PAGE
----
Moon Lee is a registered counseling psychologist working for SERCO providing psychological assessment and rehabilitative treatment to meet men’s criminogenic needs. Other background includes internship at ASCF in a mental health setting. As a Chinese immigrant himself, Moon Lee is specifically interested in Asian prisoners’ mental health in New Zealand and the barriers that may jeopardize their access to mental health support. In addition, as a former personal trainer, Moon Lee is interested in the prevention and management of eating difficulties experienced in the sport professions. Moon Lee presented his research regarding eating disorders in the fitness industry at Fitex New Zealand (2016). This seminar aimed to promote awareness and better management of eating disorders in sport and recreational settings. Development of interface between sport, offender rehabilitation, and positive psychologies is an enduring interest.
Gwenda Willis, University of Auckland
Associate Professor in clinical psychology at the University of Auckland, Registered Clinical Psychologist and founder/director of the Advancing Sexual Abuse Prevention (ASAP) research group. Her research and clinical interests focus on preventing sexual offending and strengths-based approaches to working with clients at risk to abuse. Current projects include the development of a structured actuarial tool to assess individual, social and environmental protective factors that reduce risk for sexual reoffending (with collaborators Drs D. Thornton & S. Kelley, USA, and M. de Vries Robbé, the Netherlands), and a series of studies exploring the impact of offence-based labels. She has received numerous grants and accolades for her research. Dr Willis provides training and consultation to clinicians internationally, including in the application of the contemporary Good Live Model of rehabilitation and Trauma-Informed Care. Dr Willis is a member of the Association for the Treatment of Sexual Abusers (ATSA) and the ATSA Prevention Committee, and an Executive Board Member of the Australian and New Zealand Association for the Treatment of Sexual Abuse (ANZATSA). In addition, she is an Editorial Board member for three international peer-reviewed journals, including the premiere journal in the field of sexual abuse treatment and prevention, Sexual Abuse.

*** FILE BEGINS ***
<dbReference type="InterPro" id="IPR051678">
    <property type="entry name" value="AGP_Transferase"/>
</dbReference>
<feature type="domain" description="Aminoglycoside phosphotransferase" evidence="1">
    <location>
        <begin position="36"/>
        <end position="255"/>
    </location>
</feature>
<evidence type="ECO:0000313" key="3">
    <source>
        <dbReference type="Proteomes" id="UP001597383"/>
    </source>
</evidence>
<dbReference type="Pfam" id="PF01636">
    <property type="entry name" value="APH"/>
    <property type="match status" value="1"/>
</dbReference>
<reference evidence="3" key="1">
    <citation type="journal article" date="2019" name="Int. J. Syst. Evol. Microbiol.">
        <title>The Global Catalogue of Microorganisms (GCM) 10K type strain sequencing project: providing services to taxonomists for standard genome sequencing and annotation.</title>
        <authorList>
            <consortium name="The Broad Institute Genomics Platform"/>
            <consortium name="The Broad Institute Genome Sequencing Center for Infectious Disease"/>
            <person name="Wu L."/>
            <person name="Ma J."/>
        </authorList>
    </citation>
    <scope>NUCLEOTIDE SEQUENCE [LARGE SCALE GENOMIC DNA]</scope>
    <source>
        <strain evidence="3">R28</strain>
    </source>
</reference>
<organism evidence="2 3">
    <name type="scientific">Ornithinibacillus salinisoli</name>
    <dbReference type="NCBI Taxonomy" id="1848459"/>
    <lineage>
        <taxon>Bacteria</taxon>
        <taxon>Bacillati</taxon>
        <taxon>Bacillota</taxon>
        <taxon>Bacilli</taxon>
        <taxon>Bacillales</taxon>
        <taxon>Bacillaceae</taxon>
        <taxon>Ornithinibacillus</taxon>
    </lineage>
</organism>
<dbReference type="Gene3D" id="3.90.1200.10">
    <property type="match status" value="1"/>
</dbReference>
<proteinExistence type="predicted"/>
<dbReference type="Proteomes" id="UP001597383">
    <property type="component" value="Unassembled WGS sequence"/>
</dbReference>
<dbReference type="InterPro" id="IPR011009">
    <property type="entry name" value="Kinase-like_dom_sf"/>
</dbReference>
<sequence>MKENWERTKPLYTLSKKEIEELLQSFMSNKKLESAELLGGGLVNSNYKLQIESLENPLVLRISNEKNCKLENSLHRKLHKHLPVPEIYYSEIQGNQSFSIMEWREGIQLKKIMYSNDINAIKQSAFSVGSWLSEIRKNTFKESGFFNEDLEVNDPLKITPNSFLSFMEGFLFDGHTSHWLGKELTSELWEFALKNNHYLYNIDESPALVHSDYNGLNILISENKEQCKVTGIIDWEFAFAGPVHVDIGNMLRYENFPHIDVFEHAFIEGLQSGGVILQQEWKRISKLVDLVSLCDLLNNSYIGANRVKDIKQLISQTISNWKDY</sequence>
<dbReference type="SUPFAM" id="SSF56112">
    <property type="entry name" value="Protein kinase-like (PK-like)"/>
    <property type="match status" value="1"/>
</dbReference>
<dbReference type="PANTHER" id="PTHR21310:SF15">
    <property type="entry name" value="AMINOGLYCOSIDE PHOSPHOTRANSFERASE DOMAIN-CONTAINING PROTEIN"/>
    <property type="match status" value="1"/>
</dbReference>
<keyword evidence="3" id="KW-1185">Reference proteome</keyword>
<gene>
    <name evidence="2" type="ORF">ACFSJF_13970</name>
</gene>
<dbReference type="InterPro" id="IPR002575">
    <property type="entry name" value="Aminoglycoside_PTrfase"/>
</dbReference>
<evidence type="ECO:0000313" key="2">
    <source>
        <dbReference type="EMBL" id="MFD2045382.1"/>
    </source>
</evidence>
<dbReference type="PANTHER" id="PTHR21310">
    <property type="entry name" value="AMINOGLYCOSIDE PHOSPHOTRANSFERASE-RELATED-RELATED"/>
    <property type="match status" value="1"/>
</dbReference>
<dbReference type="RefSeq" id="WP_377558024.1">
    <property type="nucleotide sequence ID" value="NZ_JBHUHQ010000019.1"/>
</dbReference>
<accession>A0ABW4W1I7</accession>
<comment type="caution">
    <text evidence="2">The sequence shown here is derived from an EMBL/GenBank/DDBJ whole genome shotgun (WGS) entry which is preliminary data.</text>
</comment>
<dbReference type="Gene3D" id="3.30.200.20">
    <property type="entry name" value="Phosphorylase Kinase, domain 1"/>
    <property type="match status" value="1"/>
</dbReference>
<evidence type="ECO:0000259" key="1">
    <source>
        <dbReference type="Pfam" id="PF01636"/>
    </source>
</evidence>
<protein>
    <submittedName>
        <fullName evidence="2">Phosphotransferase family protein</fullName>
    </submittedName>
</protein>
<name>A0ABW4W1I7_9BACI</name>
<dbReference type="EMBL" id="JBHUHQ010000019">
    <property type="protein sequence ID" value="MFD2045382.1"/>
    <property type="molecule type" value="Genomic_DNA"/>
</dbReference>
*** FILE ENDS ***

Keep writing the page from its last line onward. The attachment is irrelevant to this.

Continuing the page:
Armon Tamatea, University of Waikato
Armon Tamatea (Rongowhakaata; Te Aitanga-A-Maahaki) is a clinical psychologist who served as a clinician and senior research advisor for the Department of Corrections (New Zealand) before being appointed at the University of Waikato. Armon’s research interests are the gang community, institutional aggression in New Zealand prisons, mental health in prisons, and the roles of culture in correctional settings. He currently divides his professional time between teaching, research, supervision, and clinical practice in the criminal justice arena.
Samantha Patel, Massey University